The Retreat

 The Retreat Essay

Henry Vaughan's The Retreate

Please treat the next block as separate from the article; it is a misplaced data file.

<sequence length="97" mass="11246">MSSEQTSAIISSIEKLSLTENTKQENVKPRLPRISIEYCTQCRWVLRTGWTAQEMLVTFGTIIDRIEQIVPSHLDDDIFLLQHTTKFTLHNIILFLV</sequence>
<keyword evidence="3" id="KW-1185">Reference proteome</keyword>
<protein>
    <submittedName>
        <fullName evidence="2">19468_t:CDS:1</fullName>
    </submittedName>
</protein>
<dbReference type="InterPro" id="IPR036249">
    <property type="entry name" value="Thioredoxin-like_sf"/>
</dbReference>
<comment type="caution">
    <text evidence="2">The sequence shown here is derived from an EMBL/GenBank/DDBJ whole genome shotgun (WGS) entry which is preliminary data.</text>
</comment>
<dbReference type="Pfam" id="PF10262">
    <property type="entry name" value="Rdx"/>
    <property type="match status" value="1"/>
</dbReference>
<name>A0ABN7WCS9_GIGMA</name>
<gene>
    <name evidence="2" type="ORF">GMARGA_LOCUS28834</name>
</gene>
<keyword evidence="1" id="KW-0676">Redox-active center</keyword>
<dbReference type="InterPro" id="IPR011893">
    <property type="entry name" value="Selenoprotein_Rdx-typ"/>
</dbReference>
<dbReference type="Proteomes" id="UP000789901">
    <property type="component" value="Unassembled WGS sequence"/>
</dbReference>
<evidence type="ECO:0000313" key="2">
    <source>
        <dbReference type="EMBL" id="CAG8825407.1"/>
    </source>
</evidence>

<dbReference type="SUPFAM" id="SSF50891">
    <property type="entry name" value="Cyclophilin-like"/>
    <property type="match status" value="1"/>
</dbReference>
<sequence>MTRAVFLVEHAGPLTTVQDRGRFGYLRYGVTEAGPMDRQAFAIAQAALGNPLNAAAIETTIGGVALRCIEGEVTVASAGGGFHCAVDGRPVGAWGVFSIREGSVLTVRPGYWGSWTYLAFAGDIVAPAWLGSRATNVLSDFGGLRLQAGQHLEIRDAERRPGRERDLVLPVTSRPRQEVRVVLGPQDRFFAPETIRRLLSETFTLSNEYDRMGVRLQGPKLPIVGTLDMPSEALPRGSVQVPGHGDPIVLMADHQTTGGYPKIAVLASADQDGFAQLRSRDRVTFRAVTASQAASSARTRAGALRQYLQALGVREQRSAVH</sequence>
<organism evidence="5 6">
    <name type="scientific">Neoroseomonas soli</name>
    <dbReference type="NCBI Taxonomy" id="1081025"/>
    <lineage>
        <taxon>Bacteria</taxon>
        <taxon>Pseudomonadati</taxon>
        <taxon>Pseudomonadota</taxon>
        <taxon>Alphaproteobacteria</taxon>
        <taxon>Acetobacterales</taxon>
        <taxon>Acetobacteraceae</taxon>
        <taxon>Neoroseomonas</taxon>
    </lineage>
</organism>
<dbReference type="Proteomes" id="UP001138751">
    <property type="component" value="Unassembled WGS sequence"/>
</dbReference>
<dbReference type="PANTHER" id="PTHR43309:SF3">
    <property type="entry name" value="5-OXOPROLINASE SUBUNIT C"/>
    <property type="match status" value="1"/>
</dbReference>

In the poem The Retreate Henry Vaughan handles the loss of the heavenly glory experienced throughout the childhood and expresses a fanciful desire to get back that original stage. The theme, on the surface level, appears quite easy; but entering the much deeper the reader will find that the composition is founded on the varied European idealistic, psychological, religious/mystical and philosophical doctrines inside the western traditions. On the socio-cultural level, the poem can be interpreted being a reflection in the urge to get liberating a persons psyche from the torments and tyrannies of civilization, an urge which, it must be explained, has been expressed by Vaughan in the purest, distilled and highly cultivated form of believed. On the internal level, the desire to go back to a cheerful childhood can be interpreted, Freud said, while an escape in the hard realities of your life in the protection mechanism of regression, like a daydream, the basis cause of which can be traced inside the agoraphobia of any person, which usually constantly goads him/her to get refuge in the mother's tummy. On the philosophical level, what Vaughan's says in the composition, tallies with Plato's theory of anamnesis and transmigration of the soul. But above all, the purpose of the poet this is didactic, and he offers given to the poem a deep religious meaning and fervour by drawing upon the natural Christian doctrines and symbols. The poem begins while using characteristic lament for the lost years as a child days, " Happy these early days! Once i Shin'd inside my Angell-infancy. ” The word " angel-infancy” identifies that length of life, which is marked of innocence and ignorance. If we think of this coming from a seglar perspective, this era of life is seen to get a special attraction for all the humans. So the poetic property is not reduced in the secular appeal. But Vaughan is here pondering in terms of mystical Christian theology, in which the child occupies a significant place, on the other hand, symbolising...